Of the many odd and wonderful things that happened last month at the Libertarian National Convention in Orlando, one of the oddest and wonderfulest came during the presidential debate, when Marc Allan Feldman, a diminutive wiseacre anesthesiologist at the Cleveland Clinic beloved by virtually every squabbling camp under the Libertarian big tent, chose as his closing statement to uncork this unlikely unity rap:
Such were the good vibes for Feldman that presidential nominee Gary Johnson asked Feldman to give a nominating speech for controversial vice presidential pick William Weld. Feldman agreed in the spirit of unity, though even he could barely muster a kind word for the eventual VP nominee.
Feldman, 56, was found dead yesterday in a Brook Park motel, reported The Plain Dealer. Causes of death are currently unknown. Libertarian National Committee Chair Nicholas Sarwark spread the sad news on Facebook:
The world is a darker place this morning. We have lost one of the lights of the Libertarian Party, Dr. Marc Allan Feldman. My deepest condolences go out to his family on their loss.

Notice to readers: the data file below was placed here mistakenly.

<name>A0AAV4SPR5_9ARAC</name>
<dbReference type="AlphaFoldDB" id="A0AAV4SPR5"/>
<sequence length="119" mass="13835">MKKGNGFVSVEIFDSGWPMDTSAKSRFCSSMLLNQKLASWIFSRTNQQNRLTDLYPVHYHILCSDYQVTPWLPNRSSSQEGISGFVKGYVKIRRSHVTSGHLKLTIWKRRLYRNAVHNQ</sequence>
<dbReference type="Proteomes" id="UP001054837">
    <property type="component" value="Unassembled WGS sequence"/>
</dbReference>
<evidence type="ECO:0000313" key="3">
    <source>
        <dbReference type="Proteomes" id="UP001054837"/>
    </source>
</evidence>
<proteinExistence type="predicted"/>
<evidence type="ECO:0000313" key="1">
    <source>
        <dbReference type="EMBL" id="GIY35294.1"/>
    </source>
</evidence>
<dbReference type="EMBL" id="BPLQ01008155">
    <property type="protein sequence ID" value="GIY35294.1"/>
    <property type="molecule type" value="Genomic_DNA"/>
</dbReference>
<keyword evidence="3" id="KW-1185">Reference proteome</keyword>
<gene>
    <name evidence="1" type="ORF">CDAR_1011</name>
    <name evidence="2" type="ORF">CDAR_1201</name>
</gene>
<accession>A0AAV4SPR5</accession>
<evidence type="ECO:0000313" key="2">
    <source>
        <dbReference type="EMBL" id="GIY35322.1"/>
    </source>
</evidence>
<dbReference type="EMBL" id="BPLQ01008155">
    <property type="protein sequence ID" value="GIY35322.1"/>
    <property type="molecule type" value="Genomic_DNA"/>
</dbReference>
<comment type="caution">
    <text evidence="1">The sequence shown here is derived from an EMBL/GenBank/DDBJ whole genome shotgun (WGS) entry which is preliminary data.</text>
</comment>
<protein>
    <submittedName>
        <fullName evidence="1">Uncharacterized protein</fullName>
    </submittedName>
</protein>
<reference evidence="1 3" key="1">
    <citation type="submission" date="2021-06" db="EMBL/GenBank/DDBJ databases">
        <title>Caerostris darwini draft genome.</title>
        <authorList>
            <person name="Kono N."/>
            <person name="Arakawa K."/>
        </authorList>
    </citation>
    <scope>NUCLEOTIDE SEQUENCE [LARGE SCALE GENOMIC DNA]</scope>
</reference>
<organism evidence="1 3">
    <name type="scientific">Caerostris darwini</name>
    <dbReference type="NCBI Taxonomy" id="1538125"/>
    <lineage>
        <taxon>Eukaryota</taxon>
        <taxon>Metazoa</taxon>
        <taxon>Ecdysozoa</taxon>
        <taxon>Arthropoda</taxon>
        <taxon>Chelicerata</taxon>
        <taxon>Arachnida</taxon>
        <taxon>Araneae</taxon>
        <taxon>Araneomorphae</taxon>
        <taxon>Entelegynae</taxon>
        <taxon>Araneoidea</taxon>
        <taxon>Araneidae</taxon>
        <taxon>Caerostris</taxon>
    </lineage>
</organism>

I had the privilege of working with Dr. Feldman on the Libertarian National Committee. After growing up in Washington, D.C., cynical about politics and politicians, he spent most of his adult life not even voting.
In the Libertarian Party, he found a politics of empowering people to be their best selves, free from the control of governments and bureaucrats. It spoke to him in a way that awakened something. He was tireless and dedicated to sharing that vision with everyone he met, but most importantly, with those who didn't participate, didn't vote, and didn't have a voice.
"I'm shocked and saddened to hear this unfortunate news," wrote fellow presidential contestant John McAfee on Facebook. "Less than a month ago, we share[d] the Libertarian National stage together. I had tears of laughter while listening to this outstanding Libertarian Rap routine. Today, I have tears of a different kind. We will all miss him. Remember this man and his words. They apply to us all. He was our kind of Libertarian.
Over at The Libertarian Republic, Avens O'Brien posts Feldman's 20-minute presidential campaign video, in which he talks about his life story.